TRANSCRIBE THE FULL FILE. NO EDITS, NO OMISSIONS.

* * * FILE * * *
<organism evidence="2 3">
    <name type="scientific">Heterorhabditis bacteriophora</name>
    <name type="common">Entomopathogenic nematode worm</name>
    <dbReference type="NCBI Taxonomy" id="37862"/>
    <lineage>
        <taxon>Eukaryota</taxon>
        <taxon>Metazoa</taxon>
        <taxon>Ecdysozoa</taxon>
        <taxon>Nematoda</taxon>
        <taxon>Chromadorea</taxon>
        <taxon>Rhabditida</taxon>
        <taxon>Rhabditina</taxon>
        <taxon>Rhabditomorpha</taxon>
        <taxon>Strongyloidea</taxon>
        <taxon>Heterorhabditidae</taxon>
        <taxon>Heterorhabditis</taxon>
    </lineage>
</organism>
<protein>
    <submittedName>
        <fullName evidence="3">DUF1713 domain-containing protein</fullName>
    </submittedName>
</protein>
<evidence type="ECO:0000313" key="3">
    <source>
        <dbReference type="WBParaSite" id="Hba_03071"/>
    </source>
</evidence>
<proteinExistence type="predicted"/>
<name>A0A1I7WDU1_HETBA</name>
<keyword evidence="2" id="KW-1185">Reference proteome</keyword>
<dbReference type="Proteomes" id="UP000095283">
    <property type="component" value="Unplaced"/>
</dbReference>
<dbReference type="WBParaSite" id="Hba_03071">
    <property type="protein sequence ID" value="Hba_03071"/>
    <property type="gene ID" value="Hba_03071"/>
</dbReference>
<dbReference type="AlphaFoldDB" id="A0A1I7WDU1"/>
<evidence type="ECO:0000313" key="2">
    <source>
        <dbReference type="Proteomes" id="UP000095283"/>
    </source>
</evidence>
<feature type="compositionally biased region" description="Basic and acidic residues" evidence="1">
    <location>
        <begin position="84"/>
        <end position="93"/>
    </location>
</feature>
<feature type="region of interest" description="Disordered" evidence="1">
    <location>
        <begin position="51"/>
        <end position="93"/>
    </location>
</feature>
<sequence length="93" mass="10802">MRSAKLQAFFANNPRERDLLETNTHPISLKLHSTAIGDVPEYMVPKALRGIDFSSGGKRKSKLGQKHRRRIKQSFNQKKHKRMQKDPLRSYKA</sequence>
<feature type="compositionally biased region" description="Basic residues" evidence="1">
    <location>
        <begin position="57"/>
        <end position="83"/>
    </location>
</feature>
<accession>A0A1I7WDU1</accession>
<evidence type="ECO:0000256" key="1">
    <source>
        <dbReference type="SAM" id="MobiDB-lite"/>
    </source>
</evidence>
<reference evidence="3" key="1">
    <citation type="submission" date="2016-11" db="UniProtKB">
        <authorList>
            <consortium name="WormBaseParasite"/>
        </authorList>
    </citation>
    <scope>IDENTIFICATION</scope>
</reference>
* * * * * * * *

<organism evidence="2 3">
    <name type="scientific">Heterorhabditis bacteriophora</name>
    <name type="common">Entomopathogenic nematode worm</name>
    <dbReference type="NCBI Taxonomy" id="37862"/>
    <lineage>
        <taxon>Eukaryota</taxon>
        <taxon>Metazoa</taxon>
        <taxon>Ecdysozoa</taxon>
        <taxon>Nematoda</taxon>
        <taxon>Chromadorea</taxon>
        <taxon>Rhabditida</taxon>
        <taxon>Rhabditina</taxon>
        <taxon>Rhabditomorpha</taxon>
        <taxon>Strongyloidea</taxon>
        <taxon>Heterorhabditidae</taxon>
        <taxon>Heterorhabditis</taxon>
    </lineage>
</organism>
<protein>
    <submittedName>
        <fullName evidence="3">DUF1713 domain-containing protein</fullName>
    </submittedName>
</protein>
<evidence type="ECO:0000313" key="3">
    <source>
        <dbReference type="WBParaSite" id="Hba_03071"/>
    </source>
</evidence>
<proteinExistence type="predicted"/>
<name>A0A1I7WDU1_HETBA</name>
<keyword evidence="2" id="KW-1185">Reference proteome</keyword>
<dbReference type="Proteomes" id="UP000095283">
    <property type="component" value="Unplaced"/>
</dbReference>
<dbReference type="WBParaSite" id="Hba_03071">
    <property type="protein sequence ID" value="Hba_03071"/>
    <property type="gene ID" value="Hba_03071"/>
</dbReference>
<dbReference type="AlphaFoldDB" id="A0A1I7WDU1"/>
<evidence type="ECO:0000313" key="2">
    <source>
        <dbReference type="Proteomes" id="UP000095283"/>
    </source>
</evidence>
<feature type="compositionally biased region" description="Basic and acidic residues" evidence="1">
    <location>
        <begin position="84"/>
        <end position="93"/>
    </location>
</feature>
<feature type="region of interest" description="Disordered" evidence="1">
    <location>
        <begin position="51"/>
        <end position="93"/>
    </location>
</feature>
<sequence length="93" mass="10802">MRSAKLQAFFANNPRERDLLETNTHPISLKLHSTAIGDVPEYMVPKALRGIDFSSGGKRKSKLGQKHRRRIKQSFNQKKHKRMQKDPLRSYKA</sequence>
<feature type="compositionally biased region" description="Basic residues" evidence="1">
    <location>
        <begin position="57"/>
        <end position="83"/>
    </location>
</feature>
<accession>A0A1I7WDU1</accession>
<evidence type="ECO:0000256" key="1">
    <source>
        <dbReference type="SAM" id="MobiDB-lite"/>
    </source>
</evidence>
<reference evidence="3" key="1">
    <citation type="submission" date="2016-11" db="UniProtKB">
        <authorList>
            <consortium name="WormBaseParasite"/>
        </authorList>
    </citation>
    <scope>IDENTIFICATION</scope>
</reference>